Thursday, March 12, 2009 by Dave Blum
Jack walks into his weekly team meeting with a spring in his step. Over the last few days, he’s been developing a plan that he’s sure will save the group thousands of dollars in time and budget. He can’t wait to share it all with his teammates, receive their constructive feedback, and start taking steps towards implementation.
Things don’t go the way Jack expected.
Mary and George — from the Philadelphia office are in favor of Jack’s plan, or at least, they’re open to exploring it further. Juan and Francois — from the Europe office — take a different tack, vigorously and thoroughly criticizing the plan from all angles. With sagging shoulders, Jack leaves the meeting wondering, “Why are the Europeans so mean-spirited and negative? If they didn’t like my plan, they could at least have been nicer about it.”
If you’ve ever been in a cross-cultural team environment, the above scenario probably looks a bit familiar. Different cultures have different communication styles — failing to recognize (and expect) this can lead to misunderstandings, miscommunication and a breakdown of trust.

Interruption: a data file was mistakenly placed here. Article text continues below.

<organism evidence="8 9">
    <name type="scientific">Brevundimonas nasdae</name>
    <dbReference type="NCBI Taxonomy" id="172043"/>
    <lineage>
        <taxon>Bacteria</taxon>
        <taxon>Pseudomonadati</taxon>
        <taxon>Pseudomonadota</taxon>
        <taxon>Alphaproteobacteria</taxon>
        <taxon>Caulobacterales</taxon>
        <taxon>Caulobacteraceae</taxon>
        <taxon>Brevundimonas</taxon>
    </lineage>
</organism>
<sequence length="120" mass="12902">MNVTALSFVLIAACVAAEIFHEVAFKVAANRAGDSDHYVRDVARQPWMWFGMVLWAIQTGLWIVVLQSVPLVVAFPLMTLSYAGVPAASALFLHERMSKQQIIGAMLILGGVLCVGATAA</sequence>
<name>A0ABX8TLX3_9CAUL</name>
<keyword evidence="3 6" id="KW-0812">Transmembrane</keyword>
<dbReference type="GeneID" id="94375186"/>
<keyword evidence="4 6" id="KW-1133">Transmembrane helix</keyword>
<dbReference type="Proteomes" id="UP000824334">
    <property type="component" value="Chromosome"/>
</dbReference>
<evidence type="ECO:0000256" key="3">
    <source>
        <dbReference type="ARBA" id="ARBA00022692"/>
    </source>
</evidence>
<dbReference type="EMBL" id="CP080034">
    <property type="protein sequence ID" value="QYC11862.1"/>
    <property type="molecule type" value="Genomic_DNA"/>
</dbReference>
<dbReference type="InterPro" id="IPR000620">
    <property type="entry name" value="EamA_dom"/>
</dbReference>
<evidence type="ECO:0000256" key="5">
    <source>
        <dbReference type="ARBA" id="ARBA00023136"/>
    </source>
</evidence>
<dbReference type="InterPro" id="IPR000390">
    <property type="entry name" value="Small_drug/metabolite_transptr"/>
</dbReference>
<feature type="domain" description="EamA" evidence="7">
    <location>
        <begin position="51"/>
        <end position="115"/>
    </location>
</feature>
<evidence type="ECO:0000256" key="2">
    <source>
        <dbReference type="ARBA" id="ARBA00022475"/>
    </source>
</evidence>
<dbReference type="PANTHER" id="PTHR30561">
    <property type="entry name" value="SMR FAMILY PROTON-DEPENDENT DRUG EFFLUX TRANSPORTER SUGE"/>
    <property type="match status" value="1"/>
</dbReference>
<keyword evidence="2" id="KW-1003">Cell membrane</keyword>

The irony is that Juan and Francois don’t hate Jack’s plan. In fact, they like it quite a bit! They simply felt that by scrutinizing it carefully, they would make the plan stronger. In an article by Maureen Rabotin in Training and Development magazine entitled “Reading the World”, the author explains this phenomenon as follows:
“The European perspective is that by exhaustively trying to find fault with the project or proposal, they have done their “due diligence” and have eliminated the possibility of failure. If it is the case that their several attempts to find flaws are unsuccessful, and the presenter is consistent in her view of the project, then the proposal is validated and has been properly vetted. The European team will then most likely give their full buy-in.”
What does this mean for cross-cultural teammates?
It means asking questions when you don’t approve of a certain behavior. Being curious. Avoiding assumptions. Nine times out of ten, the offending party thinks they’re being helpful, according to their own cultural standards. Meetings are like treasure hunt clues; you can give up when you’re stumped, or you can try to “decode” the situation. It’s usually worth the effort.